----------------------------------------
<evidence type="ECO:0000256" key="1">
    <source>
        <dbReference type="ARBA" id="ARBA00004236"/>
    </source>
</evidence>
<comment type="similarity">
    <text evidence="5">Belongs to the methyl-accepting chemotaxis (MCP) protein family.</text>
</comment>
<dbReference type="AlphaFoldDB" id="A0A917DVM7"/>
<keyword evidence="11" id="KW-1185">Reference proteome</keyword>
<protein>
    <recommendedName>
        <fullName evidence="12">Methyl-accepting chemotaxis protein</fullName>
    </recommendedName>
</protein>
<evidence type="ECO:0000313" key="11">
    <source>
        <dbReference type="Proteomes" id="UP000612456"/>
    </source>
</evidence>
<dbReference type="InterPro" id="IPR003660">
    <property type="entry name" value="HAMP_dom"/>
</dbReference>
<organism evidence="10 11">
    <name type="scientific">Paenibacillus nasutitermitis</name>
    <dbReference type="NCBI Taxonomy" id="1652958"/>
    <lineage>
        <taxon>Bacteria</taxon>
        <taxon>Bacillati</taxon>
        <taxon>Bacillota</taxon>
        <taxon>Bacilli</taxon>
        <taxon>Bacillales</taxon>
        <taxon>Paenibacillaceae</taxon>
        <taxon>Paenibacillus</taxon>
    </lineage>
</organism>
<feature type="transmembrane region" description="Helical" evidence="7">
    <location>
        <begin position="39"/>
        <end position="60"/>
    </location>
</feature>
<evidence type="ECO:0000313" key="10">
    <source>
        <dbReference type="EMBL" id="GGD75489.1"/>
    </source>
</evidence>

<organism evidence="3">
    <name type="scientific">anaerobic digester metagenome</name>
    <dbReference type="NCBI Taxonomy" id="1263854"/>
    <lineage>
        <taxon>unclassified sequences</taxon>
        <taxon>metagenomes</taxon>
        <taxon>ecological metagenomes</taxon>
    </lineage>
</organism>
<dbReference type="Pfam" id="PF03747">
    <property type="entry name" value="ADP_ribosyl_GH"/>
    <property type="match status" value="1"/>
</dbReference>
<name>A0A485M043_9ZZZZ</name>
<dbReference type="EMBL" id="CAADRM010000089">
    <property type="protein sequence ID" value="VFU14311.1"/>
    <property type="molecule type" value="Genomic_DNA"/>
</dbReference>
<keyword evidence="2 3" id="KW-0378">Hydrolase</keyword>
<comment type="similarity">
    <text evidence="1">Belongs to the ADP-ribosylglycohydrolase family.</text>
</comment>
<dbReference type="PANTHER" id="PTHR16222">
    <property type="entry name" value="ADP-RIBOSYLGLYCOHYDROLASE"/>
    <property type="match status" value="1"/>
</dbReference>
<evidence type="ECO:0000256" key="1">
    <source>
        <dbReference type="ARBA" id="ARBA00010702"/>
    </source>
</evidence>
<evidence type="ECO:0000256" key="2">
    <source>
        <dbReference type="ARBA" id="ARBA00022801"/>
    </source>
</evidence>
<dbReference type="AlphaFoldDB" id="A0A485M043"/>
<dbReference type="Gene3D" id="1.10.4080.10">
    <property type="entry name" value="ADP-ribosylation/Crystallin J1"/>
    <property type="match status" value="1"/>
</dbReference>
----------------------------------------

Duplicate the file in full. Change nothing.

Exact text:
<evidence type="ECO:0000256" key="1">
    <source>
        <dbReference type="ARBA" id="ARBA00004236"/>
    </source>
</evidence>
<comment type="similarity">
    <text evidence="5">Belongs to the methyl-accepting chemotaxis (MCP) protein family.</text>
</comment>
<dbReference type="AlphaFoldDB" id="A0A917DVM7"/>
<keyword evidence="11" id="KW-1185">Reference proteome</keyword>
<protein>
    <recommendedName>
        <fullName evidence="12">Methyl-accepting chemotaxis protein</fullName>
    </recommendedName>
</protein>
<evidence type="ECO:0000313" key="11">
    <source>
        <dbReference type="Proteomes" id="UP000612456"/>
    </source>
</evidence>
<dbReference type="InterPro" id="IPR003660">
    <property type="entry name" value="HAMP_dom"/>
</dbReference>
<organism evidence="10 11">
    <name type="scientific">Paenibacillus nasutitermitis</name>
    <dbReference type="NCBI Taxonomy" id="1652958"/>
    <lineage>
        <taxon>Bacteria</taxon>
        <taxon>Bacillati</taxon>
        <taxon>Bacillota</taxon>
        <taxon>Bacilli</taxon>
        <taxon>Bacillales</taxon>
        <taxon>Paenibacillaceae</taxon>
        <taxon>Paenibacillus</taxon>
    </lineage>
</organism>
<feature type="transmembrane region" description="Helical" evidence="7">
    <location>
        <begin position="39"/>
        <end position="60"/>
    </location>
</feature>
<evidence type="ECO:0000313" key="10">
    <source>
        <dbReference type="EMBL" id="GGD75489.1"/>
    </source>
</evidence>

<organism evidence="3">
    <name type="scientific">anaerobic digester metagenome</name>
    <dbReference type="NCBI Taxonomy" id="1263854"/>
    <lineage>
        <taxon>unclassified sequences</taxon>
        <taxon>metagenomes</taxon>
        <taxon>ecological metagenomes</taxon>
    </lineage>
</organism>
<dbReference type="Pfam" id="PF03747">
    <property type="entry name" value="ADP_ribosyl_GH"/>
    <property type="match status" value="1"/>
</dbReference>
<name>A0A485M043_9ZZZZ</name>
<dbReference type="EMBL" id="CAADRM010000089">
    <property type="protein sequence ID" value="VFU14311.1"/>
    <property type="molecule type" value="Genomic_DNA"/>
</dbReference>
<keyword evidence="2 3" id="KW-0378">Hydrolase</keyword>
<comment type="similarity">
    <text evidence="1">Belongs to the ADP-ribosylglycohydrolase family.</text>
</comment>
<dbReference type="PANTHER" id="PTHR16222">
    <property type="entry name" value="ADP-RIBOSYLGLYCOHYDROLASE"/>
    <property type="match status" value="1"/>
</dbReference>
<evidence type="ECO:0000256" key="1">
    <source>
        <dbReference type="ARBA" id="ARBA00010702"/>
    </source>
</evidence>
<evidence type="ECO:0000256" key="2">
    <source>
        <dbReference type="ARBA" id="ARBA00022801"/>
    </source>
</evidence>
<dbReference type="AlphaFoldDB" id="A0A485M043"/>
<dbReference type="Gene3D" id="1.10.4080.10">
    <property type="entry name" value="ADP-ribosylation/Crystallin J1"/>
    <property type="match status" value="1"/>
</dbReference>